Samuel Claiborne - Recently there was an article on natural gas extraction in the NY Times. It was basically a cheerleading essay on how the wonderful new technology of ‘fracking' was going to exponentially increase the world's natural gas supply. There was not one single word in the entire article about this technology's serious environmental repercussions - from its use of large quantities of highly toxic chemicals, to the truly incredible quantities of water it requires.
This led me to think more and more about how our media have changed in my lifetime.
When I was a kid, the horrors of Vietnam were in our living rooms, and our magazines. As a young child, I was traumatized to see pictures of napalmed children in a copy of Newsweek while waiting in a pediatrician's office. Until that moment, I'd been an innocent 5 year old, never dreaming that people could do that to other people, let alone that my country could be the perpetrator of such unalloyed horrors.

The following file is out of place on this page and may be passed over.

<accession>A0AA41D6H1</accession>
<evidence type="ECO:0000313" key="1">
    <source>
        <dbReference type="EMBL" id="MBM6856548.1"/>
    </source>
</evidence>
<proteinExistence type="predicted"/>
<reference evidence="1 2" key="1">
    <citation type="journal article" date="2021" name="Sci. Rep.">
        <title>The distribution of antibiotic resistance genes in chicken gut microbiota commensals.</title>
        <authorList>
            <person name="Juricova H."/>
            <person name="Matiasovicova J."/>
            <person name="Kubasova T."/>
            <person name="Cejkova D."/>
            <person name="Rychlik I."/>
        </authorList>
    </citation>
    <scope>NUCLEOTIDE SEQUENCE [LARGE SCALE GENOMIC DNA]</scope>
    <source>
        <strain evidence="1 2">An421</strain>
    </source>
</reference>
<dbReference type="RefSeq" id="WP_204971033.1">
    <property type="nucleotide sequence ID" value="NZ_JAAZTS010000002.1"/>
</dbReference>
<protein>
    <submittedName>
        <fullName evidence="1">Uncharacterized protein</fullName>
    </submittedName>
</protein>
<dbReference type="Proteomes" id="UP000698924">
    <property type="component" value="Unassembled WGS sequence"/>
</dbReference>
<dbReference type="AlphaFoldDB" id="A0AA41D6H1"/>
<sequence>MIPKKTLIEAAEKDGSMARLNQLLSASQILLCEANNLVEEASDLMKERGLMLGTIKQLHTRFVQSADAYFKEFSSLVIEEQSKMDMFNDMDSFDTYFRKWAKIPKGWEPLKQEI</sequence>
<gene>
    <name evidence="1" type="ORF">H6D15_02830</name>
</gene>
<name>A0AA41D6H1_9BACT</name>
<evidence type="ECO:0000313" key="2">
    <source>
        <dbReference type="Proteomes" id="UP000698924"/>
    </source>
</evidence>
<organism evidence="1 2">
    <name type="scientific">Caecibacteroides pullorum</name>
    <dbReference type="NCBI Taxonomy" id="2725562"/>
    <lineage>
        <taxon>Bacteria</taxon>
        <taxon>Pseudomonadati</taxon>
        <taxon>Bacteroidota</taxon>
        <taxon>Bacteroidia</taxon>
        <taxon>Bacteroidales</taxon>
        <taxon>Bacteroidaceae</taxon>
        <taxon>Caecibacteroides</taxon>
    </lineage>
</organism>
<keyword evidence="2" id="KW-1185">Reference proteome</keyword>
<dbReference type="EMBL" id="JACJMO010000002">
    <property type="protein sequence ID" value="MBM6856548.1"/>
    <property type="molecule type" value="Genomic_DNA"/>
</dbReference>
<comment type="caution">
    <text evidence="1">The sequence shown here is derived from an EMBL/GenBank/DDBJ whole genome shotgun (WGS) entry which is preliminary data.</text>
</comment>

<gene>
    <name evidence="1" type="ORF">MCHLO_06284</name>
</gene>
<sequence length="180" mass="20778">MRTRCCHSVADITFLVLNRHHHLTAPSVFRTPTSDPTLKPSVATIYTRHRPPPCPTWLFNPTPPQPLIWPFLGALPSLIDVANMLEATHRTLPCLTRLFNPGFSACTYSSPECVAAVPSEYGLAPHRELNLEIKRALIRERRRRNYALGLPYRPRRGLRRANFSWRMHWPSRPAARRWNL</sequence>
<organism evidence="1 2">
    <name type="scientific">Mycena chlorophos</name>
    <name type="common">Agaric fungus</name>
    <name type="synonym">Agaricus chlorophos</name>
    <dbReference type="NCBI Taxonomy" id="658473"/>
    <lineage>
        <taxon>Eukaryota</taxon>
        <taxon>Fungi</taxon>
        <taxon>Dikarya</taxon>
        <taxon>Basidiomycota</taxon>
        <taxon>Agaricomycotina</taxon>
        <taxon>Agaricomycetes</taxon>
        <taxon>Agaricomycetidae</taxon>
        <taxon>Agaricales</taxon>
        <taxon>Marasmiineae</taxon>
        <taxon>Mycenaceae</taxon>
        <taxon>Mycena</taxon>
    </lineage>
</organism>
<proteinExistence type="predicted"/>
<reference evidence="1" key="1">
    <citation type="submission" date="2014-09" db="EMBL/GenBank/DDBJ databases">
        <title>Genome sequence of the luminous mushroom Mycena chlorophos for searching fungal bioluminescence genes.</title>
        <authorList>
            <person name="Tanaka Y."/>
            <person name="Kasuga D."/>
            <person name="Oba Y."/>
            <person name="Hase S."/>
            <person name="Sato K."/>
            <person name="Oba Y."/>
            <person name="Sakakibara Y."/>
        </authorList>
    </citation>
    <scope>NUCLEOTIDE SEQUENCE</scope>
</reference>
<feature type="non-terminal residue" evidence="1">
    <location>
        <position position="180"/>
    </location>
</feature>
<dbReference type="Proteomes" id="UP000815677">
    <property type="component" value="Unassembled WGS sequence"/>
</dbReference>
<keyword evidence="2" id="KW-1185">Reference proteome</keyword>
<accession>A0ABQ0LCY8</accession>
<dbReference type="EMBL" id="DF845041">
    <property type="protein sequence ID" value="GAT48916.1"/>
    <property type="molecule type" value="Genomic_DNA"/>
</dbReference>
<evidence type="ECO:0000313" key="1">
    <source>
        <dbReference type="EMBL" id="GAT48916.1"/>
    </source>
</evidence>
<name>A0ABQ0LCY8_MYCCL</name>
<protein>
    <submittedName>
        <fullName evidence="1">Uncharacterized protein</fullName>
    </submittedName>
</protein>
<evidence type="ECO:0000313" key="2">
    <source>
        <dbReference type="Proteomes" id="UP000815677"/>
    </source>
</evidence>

But as traumatic as that experience was, it's far preferable to the embedded media we have now, which show us gee-whiz video game footage of smart bombs, but barely any pictures of the carnage, the reality of war. People the world over have been flooded with images of the true human cost to innocent civilians of our shock and awe campaign in Iraq and our incessant airstrikes in Pakistan and Afghanistan. But here in the US, we barely see a trickle of it in the mainstream media. And because of our media bubble, we fail to understand the world's outrage. Read more.